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Measuring the environmental cost of health-related travel from rural and remote Australia

Colleen Cheek, Timothy Skinner and Isabelle Ellis
Med J Aust 2014; 200 (5): 260-262. || doi: 10.5694/mja13.00185
Published online: 17 March 2014

To the Editor: The environmental impact of Australia’s health system needs to be assessed. Estimates from the United Kingdom indicate that travel is responsible for 13% of health care-related carbon emissions, with patient travel contributing 6%.1 Australia’s total emissions for the year to September 2012 were estimated to be 24.1 tonnes of carbon dioxide equivalent gas (tCO2e) per capita, with 16% of all emissions being transport-related.2 In a recent study, we sought to estimate the carbon cost associated with health-related travel from rural and remote Australia.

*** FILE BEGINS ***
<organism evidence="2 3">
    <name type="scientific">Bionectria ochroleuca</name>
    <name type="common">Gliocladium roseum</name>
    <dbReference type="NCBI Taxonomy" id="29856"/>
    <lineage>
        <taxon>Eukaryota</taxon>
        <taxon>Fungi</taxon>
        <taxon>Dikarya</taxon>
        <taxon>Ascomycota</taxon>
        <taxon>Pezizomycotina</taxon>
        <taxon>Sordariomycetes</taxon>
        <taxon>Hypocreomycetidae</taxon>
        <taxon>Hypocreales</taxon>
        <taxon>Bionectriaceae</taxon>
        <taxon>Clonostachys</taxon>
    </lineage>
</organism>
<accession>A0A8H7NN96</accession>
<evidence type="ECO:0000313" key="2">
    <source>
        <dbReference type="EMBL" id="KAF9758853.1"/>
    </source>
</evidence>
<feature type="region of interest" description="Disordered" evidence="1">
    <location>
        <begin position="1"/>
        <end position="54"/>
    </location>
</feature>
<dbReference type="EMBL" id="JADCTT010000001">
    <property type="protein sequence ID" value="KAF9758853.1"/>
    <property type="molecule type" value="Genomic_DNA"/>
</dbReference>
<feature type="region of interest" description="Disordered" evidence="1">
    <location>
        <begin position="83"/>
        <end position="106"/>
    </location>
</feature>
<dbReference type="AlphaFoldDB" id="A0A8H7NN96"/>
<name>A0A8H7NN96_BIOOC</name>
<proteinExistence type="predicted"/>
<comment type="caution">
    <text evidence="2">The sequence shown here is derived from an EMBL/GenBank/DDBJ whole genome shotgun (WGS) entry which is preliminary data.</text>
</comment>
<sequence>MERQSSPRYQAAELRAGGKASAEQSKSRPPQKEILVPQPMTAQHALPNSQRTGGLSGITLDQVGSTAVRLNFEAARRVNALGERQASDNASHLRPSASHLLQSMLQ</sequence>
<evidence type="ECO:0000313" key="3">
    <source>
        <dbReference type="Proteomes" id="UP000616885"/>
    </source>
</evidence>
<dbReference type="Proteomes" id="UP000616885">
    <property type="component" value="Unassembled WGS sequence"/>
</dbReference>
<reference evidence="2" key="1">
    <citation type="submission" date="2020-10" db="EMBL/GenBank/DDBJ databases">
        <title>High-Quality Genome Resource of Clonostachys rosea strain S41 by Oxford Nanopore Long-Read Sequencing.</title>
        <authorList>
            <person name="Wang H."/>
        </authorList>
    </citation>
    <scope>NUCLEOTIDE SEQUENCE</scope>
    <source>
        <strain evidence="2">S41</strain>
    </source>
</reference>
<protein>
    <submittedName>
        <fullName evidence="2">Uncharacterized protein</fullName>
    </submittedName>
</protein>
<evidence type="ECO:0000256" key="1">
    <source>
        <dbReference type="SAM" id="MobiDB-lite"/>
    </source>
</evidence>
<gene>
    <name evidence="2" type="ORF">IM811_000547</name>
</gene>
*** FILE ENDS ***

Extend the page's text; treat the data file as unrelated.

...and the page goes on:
• Colleen Cheek1
  • Timothy Skinner2
  • Isabelle Ellis3

  • 1 Rural Clinical School, University of Tasmania, Burnie, TAS.
  • 2 Psychological and Clinical Sciences, Charles Darwin University, Darwin, NT.
  • 3 School of Nursing and Midwifery, University of Tasmania, Burnie, TAS.


Acknowledgements: 

The Rural Clinical School of the University of Tasmania is partly funded by the Australian Government Department of Health.

Competing interests:

No relevant disclosures.

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